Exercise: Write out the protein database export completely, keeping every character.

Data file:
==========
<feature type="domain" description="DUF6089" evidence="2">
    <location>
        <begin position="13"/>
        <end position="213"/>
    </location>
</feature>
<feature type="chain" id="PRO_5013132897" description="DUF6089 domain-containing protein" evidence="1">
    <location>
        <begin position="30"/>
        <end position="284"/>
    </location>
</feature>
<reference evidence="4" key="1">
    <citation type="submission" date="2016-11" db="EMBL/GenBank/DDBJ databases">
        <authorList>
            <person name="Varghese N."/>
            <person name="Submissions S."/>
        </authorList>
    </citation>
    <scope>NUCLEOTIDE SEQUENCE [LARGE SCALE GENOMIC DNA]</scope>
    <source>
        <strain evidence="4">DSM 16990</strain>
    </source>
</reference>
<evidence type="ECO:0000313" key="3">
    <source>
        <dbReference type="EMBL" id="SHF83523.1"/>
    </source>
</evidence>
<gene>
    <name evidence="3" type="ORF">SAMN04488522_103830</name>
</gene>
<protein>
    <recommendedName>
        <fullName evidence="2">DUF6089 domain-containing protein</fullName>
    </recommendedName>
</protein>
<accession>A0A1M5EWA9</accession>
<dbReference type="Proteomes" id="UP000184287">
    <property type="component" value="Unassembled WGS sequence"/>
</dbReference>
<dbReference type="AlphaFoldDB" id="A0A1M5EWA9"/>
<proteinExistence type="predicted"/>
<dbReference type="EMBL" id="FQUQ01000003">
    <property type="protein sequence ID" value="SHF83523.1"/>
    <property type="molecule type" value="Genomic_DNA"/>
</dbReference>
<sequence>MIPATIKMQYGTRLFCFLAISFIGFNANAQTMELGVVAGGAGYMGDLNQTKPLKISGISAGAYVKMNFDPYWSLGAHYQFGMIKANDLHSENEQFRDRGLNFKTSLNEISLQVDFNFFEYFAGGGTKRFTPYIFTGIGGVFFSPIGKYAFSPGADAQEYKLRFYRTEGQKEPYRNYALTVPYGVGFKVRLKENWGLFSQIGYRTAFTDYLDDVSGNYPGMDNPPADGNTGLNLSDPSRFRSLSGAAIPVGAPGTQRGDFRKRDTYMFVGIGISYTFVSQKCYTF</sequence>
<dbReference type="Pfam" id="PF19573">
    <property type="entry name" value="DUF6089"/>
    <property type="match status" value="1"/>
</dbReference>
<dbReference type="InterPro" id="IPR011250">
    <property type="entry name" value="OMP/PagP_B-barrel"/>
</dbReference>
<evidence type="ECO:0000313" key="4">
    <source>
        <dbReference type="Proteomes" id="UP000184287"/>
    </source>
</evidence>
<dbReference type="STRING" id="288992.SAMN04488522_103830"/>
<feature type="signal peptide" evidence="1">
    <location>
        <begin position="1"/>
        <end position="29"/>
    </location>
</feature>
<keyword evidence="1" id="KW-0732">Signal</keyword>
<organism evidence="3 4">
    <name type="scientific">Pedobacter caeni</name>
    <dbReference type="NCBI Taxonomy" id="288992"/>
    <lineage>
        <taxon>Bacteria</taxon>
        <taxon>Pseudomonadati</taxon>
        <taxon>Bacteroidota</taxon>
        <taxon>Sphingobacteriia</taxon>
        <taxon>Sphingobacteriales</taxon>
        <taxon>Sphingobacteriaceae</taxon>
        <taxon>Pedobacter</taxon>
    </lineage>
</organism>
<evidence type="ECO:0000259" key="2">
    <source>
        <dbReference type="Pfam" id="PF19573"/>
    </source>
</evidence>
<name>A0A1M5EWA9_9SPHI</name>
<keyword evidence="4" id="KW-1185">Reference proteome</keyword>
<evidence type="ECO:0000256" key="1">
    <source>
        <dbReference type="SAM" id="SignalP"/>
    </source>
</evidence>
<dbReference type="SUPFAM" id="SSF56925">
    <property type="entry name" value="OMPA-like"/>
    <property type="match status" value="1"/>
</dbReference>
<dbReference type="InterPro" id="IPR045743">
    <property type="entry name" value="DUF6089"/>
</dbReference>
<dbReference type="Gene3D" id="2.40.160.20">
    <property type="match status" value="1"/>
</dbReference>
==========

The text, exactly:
<feature type="domain" description="DUF6089" evidence="2">
    <location>
        <begin position="13"/>
        <end position="213"/>
    </location>
</feature>
<feature type="chain" id="PRO_5013132897" description="DUF6089 domain-containing protein" evidence="1">
    <location>
        <begin position="30"/>
        <end position="284"/>
    </location>
</feature>
<reference evidence="4" key="1">
    <citation type="submission" date="2016-11" db="EMBL/GenBank/DDBJ databases">
        <authorList>
            <person name="Varghese N."/>
            <person name="Submissions S."/>
        </authorList>
    </citation>
    <scope>NUCLEOTIDE SEQUENCE [LARGE SCALE GENOMIC DNA]</scope>
    <source>
        <strain evidence="4">DSM 16990</strain>
    </source>
</reference>
<evidence type="ECO:0000313" key="3">
    <source>
        <dbReference type="EMBL" id="SHF83523.1"/>
    </source>
</evidence>
<gene>
    <name evidence="3" type="ORF">SAMN04488522_103830</name>
</gene>
<protein>
    <recommendedName>
        <fullName evidence="2">DUF6089 domain-containing protein</fullName>
    </recommendedName>
</protein>
<accession>A0A1M5EWA9</accession>
<dbReference type="Proteomes" id="UP000184287">
    <property type="component" value="Unassembled WGS sequence"/>
</dbReference>
<dbReference type="AlphaFoldDB" id="A0A1M5EWA9"/>
<proteinExistence type="predicted"/>
<dbReference type="EMBL" id="FQUQ01000003">
    <property type="protein sequence ID" value="SHF83523.1"/>
    <property type="molecule type" value="Genomic_DNA"/>
</dbReference>
<sequence>MIPATIKMQYGTRLFCFLAISFIGFNANAQTMELGVVAGGAGYMGDLNQTKPLKISGISAGAYVKMNFDPYWSLGAHYQFGMIKANDLHSENEQFRDRGLNFKTSLNEISLQVDFNFFEYFAGGGTKRFTPYIFTGIGGVFFSPIGKYAFSPGADAQEYKLRFYRTEGQKEPYRNYALTVPYGVGFKVRLKENWGLFSQIGYRTAFTDYLDDVSGNYPGMDNPPADGNTGLNLSDPSRFRSLSGAAIPVGAPGTQRGDFRKRDTYMFVGIGISYTFVSQKCYTF</sequence>
<dbReference type="Pfam" id="PF19573">
    <property type="entry name" value="DUF6089"/>
    <property type="match status" value="1"/>
</dbReference>
<dbReference type="InterPro" id="IPR011250">
    <property type="entry name" value="OMP/PagP_B-barrel"/>
</dbReference>
<evidence type="ECO:0000313" key="4">
    <source>
        <dbReference type="Proteomes" id="UP000184287"/>
    </source>
</evidence>
<dbReference type="STRING" id="288992.SAMN04488522_103830"/>
<feature type="signal peptide" evidence="1">
    <location>
        <begin position="1"/>
        <end position="29"/>
    </location>
</feature>
<keyword evidence="1" id="KW-0732">Signal</keyword>
<organism evidence="3 4">
    <name type="scientific">Pedobacter caeni</name>
    <dbReference type="NCBI Taxonomy" id="288992"/>
    <lineage>
        <taxon>Bacteria</taxon>
        <taxon>Pseudomonadati</taxon>
        <taxon>Bacteroidota</taxon>
        <taxon>Sphingobacteriia</taxon>
        <taxon>Sphingobacteriales</taxon>
        <taxon>Sphingobacteriaceae</taxon>
        <taxon>Pedobacter</taxon>
    </lineage>
</organism>
<evidence type="ECO:0000259" key="2">
    <source>
        <dbReference type="Pfam" id="PF19573"/>
    </source>
</evidence>
<name>A0A1M5EWA9_9SPHI</name>
<keyword evidence="4" id="KW-1185">Reference proteome</keyword>
<evidence type="ECO:0000256" key="1">
    <source>
        <dbReference type="SAM" id="SignalP"/>
    </source>
</evidence>
<dbReference type="SUPFAM" id="SSF56925">
    <property type="entry name" value="OMPA-like"/>
    <property type="match status" value="1"/>
</dbReference>
<dbReference type="InterPro" id="IPR045743">
    <property type="entry name" value="DUF6089"/>
</dbReference>
<dbReference type="Gene3D" id="2.40.160.20">
    <property type="match status" value="1"/>
</dbReference>